Diwali is also known as Deepavali, Dipavali, Dewali, Deepawali or the Festival of Lights. It is celebrated on the 15th day of Kartika (October/November) in the Hindu calendar.  Lamps, fireworks and bonfires illuminate this holiday, as the word “Deepawali” means “a row or cluster of lights” or “rows of diyas (clay lamps)”. The festival symbolizes the victory of righteousness and the lifting of spiritual darkness.

Bestu Varas Celebrations

Gujarati New Year is celebrated among all the major festivities in the month of October/November. It is celebrated on the next day of Diwali. Gujarati New Year is synonymous with sud-ekam of the kartik month – it is the first day of first month of Gujarati calender.

Bestu Varas is New Year in Gujarati 

Tradtional customs and rituals are performed to welcome the New Year and bid farewell to the by gone time. It’s a day of blooming desires and zest. Bestu Varas is the time to reitre all the pains, sufferings and memories of past year.

Gujarat Divas

Gujarat State came into existence as a separate state on 1st May 1960. So, we celebrate 1st May as Gujarat Sthapna Divas. The state is bordered by Rajasthan to the north, Maharashtra to the south, Madhya Prasad to the east, and the Arabian sea as well as the Pakistani province of Sind on the west.   Gujarat Sthapana Din on 1st May, Gujarat is home to the Gujarati-speaking people of India. Gujarat Sthapna Divas is also celebrated all round the world, where GUJARATI people live.  


Gujarat’s Navratri Festival, is “a circle of ecstasy” that throbs non-stop for nine nights with millions of fantastically costumed devotees swaying in a fusion of dance and devotion. Although this festival is celebrated throughout India, nowhere is it performed with more panache and fervor than in Gujarat.

The significance of Navratri is offering devotion to Goddess Amba (Durga), who is believed to exist in many forms. These Goddesses are believed to be known as “Shakti” as the tales narrate their power over killing of demons. Parvati, the wife of Shiva is said to have taken different forms of goddesses. Devotees perform the ‘devi-sthaapna’ in their homes wherein they invite the Goddess and perform ‘pooja-path’ for nine days with fasting.

Holi – Festival of colours

There are many stories associated with the origin of Holi. For some Holi marks the day when devotees of lord Vishnu, Bhakt Prahlad who was seated on the lap of demoness Holika was saved from the effect of the fire by God and instead the demoness got burnt. For others the festivals relate to the death of demon Putana at the hands of lord Krishna while some associate the festival with the worship of Karma, God of pleasure and destiny.

Holi is basically a harvest celebration, marking the end of winter and bonfires are lit marking the ending of evil. The two-day festival, Holi is a day of fasting and in the evening, offer prayers to the lit bonfire. People offer raw mangoes, coconut, corn, toys made of sugar, khoya to the ‘Holika’ and apply tilak on each other and hug their dear ones. Virgins from Gujarat create images of their goddess ‘Gauri’ out of the ashes left by the bonfire of the night before.

Dhuleti, the second day is marked by sprinkling of colored water and applying gulal on each other. Singing, dancing, eating delicacies and mingling with friends and family.


Uttarayan is regarded as one of the biggest festivals celebrated.[1] Months before the festival, homes in Gujarat begin to manufacture kites for the festival.

The festival of Uttarayan marks the day when winter begins to turn into summer, according to the Indian calendar. It is the sign for farmers that the sun is back and that harvest season is approaching which is called Makara Sankranti. This day is considered to be one of the most important harvest day in India. Many cities in Gujarat organize kite competition between their citizens where the people all compete with each other. In this region of Gujarat and many other states, Uttarayan is such a huge celebration that it has become a public holiday in India for two days.[2] During the festival, local food such as Undhiyu (a mixed vegetable including yam and beans), sesame seed brittle and Jalebi is served to the crowds.[3][4] Days before the festival, the market is filled with participants buying their supplies. In 2012, the Tourism Corporation of Gujarat mentioned that the International Kite Festival in Gujarat was attempting to enter the Guinness World Records book due to the participation of 42 countries in it that year.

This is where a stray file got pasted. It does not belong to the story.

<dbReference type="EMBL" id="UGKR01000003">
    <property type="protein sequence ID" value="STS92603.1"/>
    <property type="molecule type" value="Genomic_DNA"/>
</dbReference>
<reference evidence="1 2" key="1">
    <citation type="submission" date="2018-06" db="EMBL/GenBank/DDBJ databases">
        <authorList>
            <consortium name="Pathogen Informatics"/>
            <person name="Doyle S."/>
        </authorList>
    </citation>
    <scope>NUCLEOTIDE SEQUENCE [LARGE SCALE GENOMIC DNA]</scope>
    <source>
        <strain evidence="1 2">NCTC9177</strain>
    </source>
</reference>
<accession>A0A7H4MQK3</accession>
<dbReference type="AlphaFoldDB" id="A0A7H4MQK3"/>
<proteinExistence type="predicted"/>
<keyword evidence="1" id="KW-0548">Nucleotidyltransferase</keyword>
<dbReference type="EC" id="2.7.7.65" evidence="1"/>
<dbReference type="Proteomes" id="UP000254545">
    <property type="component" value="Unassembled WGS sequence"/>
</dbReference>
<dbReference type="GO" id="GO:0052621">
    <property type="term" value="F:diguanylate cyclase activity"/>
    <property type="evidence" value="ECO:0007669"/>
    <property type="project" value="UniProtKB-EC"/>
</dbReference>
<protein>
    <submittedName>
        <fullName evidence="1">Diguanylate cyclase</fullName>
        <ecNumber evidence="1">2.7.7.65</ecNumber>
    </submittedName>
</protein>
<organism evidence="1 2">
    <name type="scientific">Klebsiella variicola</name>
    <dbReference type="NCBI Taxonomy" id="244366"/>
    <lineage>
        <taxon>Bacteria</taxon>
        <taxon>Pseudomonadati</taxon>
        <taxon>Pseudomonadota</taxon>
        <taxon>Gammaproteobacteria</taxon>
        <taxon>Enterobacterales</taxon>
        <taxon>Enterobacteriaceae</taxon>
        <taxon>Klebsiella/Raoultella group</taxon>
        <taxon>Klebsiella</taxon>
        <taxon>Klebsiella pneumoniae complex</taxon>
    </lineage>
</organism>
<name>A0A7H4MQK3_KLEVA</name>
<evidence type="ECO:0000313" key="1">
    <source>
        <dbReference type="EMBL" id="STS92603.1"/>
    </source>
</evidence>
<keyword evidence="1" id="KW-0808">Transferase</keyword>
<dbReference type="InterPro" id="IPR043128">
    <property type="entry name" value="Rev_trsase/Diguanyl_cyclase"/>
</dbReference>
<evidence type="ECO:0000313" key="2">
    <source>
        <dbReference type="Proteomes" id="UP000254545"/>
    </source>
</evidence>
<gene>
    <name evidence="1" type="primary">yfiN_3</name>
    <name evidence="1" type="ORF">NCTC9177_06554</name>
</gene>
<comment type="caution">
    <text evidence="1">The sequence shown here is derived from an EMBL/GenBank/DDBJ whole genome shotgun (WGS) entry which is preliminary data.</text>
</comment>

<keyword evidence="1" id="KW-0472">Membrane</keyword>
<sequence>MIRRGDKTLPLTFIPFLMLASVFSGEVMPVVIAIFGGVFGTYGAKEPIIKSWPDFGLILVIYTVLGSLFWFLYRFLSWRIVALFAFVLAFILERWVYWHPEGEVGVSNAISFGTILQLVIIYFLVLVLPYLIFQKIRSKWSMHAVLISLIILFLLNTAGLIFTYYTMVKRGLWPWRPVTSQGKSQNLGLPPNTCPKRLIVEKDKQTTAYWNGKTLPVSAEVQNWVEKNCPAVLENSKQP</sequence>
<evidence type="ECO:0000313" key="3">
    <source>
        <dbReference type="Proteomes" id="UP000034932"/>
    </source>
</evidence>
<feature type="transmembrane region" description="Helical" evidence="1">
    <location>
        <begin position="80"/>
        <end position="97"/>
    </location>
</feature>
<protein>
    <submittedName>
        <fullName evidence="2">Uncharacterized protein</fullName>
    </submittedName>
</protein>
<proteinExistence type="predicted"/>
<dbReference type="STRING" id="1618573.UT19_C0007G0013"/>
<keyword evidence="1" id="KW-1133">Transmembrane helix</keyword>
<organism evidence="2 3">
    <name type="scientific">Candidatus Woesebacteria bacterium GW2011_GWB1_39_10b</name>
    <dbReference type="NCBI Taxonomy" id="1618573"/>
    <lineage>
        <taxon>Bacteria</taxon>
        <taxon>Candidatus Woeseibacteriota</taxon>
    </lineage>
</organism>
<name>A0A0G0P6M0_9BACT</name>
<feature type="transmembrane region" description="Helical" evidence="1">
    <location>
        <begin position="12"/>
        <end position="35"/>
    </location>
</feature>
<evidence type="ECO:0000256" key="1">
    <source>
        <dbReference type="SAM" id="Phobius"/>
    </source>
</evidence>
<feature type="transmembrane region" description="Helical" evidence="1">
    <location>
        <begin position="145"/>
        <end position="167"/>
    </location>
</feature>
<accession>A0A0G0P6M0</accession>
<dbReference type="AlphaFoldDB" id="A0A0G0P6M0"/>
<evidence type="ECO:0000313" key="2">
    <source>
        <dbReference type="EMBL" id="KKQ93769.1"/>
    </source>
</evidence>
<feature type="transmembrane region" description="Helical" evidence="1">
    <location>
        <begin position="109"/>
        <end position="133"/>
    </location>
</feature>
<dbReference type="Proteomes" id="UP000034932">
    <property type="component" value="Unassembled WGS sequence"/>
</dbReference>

Devotional singing, known as bhajans or kirtan, can help to quiet the mind so that the heart can open to the divine, allowing us to taste the blissful reality that is our true nature. Rather than being a performance in which the audience listens to musicians, it is a participatory spiritual practice in which everyone is encouraged to sing and express their inner joy. Devotion, not musical ability, is the most important aspect of kirtan.

With this in mind the Denmark Gujrati Samaj organises regular bhajan and kirtan evenings to ensure we as a community do come together and share the joy of remembering the almighty while providing yet another opportunity to connect with fellow gujrati’s


Sport develops a sense of friendliness among the us and develop team spirit. It helps us to develop mental and physical toughness. Sport shapes their body and make it strong and active.

DGS plans to roganise various events at different levels to promote our mental and physical development while taking care of our routine day-2-day chores in our life.


Picnicking is a well-known staple activity of gujrati socializing. From casual lunches and instant dhokla’s with close friends and colleagues to a long day out for a family reunion, picnics provide an easygoing environment to catch up and entertain all kinds of company.